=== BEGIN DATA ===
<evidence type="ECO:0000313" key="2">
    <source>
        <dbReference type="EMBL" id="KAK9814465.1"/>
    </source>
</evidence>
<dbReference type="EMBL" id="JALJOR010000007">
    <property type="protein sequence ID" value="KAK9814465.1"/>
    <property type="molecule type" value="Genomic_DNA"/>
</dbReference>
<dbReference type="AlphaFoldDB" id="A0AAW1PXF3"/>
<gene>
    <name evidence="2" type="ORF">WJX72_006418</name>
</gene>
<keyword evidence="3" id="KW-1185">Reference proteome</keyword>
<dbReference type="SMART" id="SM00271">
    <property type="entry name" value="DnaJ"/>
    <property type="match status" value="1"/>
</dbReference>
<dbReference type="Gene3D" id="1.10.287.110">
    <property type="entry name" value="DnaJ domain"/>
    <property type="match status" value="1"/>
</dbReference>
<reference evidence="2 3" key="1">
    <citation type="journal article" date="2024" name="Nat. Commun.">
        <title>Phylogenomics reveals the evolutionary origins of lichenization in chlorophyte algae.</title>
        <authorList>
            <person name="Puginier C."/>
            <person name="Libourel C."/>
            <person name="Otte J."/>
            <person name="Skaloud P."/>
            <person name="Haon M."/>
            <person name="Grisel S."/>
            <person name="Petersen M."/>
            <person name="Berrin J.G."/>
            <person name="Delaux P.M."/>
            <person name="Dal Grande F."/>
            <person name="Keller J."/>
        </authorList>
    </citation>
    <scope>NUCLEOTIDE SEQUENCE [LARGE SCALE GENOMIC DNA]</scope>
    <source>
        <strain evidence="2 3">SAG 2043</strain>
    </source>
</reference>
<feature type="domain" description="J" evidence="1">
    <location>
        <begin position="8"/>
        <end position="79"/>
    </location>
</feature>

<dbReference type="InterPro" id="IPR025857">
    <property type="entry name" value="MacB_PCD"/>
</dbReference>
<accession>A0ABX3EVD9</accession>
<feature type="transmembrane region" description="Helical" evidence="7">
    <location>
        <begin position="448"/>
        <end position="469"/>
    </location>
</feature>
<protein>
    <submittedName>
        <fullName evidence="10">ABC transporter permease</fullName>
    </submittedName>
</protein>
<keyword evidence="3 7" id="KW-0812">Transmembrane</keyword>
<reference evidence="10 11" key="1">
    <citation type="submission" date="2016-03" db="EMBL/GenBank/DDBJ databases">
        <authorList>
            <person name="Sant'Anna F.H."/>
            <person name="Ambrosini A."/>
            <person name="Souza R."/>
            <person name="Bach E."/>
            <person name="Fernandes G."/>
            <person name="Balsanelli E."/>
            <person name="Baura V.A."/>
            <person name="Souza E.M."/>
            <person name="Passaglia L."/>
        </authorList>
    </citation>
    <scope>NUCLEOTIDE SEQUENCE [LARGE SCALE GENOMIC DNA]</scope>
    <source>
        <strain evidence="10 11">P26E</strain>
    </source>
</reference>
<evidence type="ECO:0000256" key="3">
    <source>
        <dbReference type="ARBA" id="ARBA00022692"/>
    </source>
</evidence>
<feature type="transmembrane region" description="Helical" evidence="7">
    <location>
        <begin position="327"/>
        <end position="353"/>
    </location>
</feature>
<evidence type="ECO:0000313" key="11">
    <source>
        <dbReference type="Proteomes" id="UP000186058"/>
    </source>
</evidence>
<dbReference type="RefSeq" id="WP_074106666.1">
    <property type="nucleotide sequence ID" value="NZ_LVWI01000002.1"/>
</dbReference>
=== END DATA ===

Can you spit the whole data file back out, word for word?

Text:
<evidence type="ECO:0000313" key="2">
    <source>
        <dbReference type="EMBL" id="KAK9814465.1"/>
    </source>
</evidence>
<dbReference type="EMBL" id="JALJOR010000007">
    <property type="protein sequence ID" value="KAK9814465.1"/>
    <property type="molecule type" value="Genomic_DNA"/>
</dbReference>
<dbReference type="AlphaFoldDB" id="A0AAW1PXF3"/>
<gene>
    <name evidence="2" type="ORF">WJX72_006418</name>
</gene>
<keyword evidence="3" id="KW-1185">Reference proteome</keyword>
<dbReference type="SMART" id="SM00271">
    <property type="entry name" value="DnaJ"/>
    <property type="match status" value="1"/>
</dbReference>
<dbReference type="Gene3D" id="1.10.287.110">
    <property type="entry name" value="DnaJ domain"/>
    <property type="match status" value="1"/>
</dbReference>
<reference evidence="2 3" key="1">
    <citation type="journal article" date="2024" name="Nat. Commun.">
        <title>Phylogenomics reveals the evolutionary origins of lichenization in chlorophyte algae.</title>
        <authorList>
            <person name="Puginier C."/>
            <person name="Libourel C."/>
            <person name="Otte J."/>
            <person name="Skaloud P."/>
            <person name="Haon M."/>
            <person name="Grisel S."/>
            <person name="Petersen M."/>
            <person name="Berrin J.G."/>
            <person name="Delaux P.M."/>
            <person name="Dal Grande F."/>
            <person name="Keller J."/>
        </authorList>
    </citation>
    <scope>NUCLEOTIDE SEQUENCE [LARGE SCALE GENOMIC DNA]</scope>
    <source>
        <strain evidence="2 3">SAG 2043</strain>
    </source>
</reference>
<feature type="domain" description="J" evidence="1">
    <location>
        <begin position="8"/>
        <end position="79"/>
    </location>
</feature>

<dbReference type="InterPro" id="IPR025857">
    <property type="entry name" value="MacB_PCD"/>
</dbReference>
<accession>A0ABX3EVD9</accession>
<feature type="transmembrane region" description="Helical" evidence="7">
    <location>
        <begin position="448"/>
        <end position="469"/>
    </location>
</feature>
<protein>
    <submittedName>
        <fullName evidence="10">ABC transporter permease</fullName>
    </submittedName>
</protein>
<keyword evidence="3 7" id="KW-0812">Transmembrane</keyword>
<reference evidence="10 11" key="1">
    <citation type="submission" date="2016-03" db="EMBL/GenBank/DDBJ databases">
        <authorList>
            <person name="Sant'Anna F.H."/>
            <person name="Ambrosini A."/>
            <person name="Souza R."/>
            <person name="Bach E."/>
            <person name="Fernandes G."/>
            <person name="Balsanelli E."/>
            <person name="Baura V.A."/>
            <person name="Souza E.M."/>
            <person name="Passaglia L."/>
        </authorList>
    </citation>
    <scope>NUCLEOTIDE SEQUENCE [LARGE SCALE GENOMIC DNA]</scope>
    <source>
        <strain evidence="10 11">P26E</strain>
    </source>
</reference>
<evidence type="ECO:0000256" key="3">
    <source>
        <dbReference type="ARBA" id="ARBA00022692"/>
    </source>
</evidence>
<feature type="transmembrane region" description="Helical" evidence="7">
    <location>
        <begin position="327"/>
        <end position="353"/>
    </location>
</feature>
<evidence type="ECO:0000313" key="11">
    <source>
        <dbReference type="Proteomes" id="UP000186058"/>
    </source>
</evidence>
<dbReference type="RefSeq" id="WP_074106666.1">
    <property type="nucleotide sequence ID" value="NZ_LVWI01000002.1"/>
</dbReference>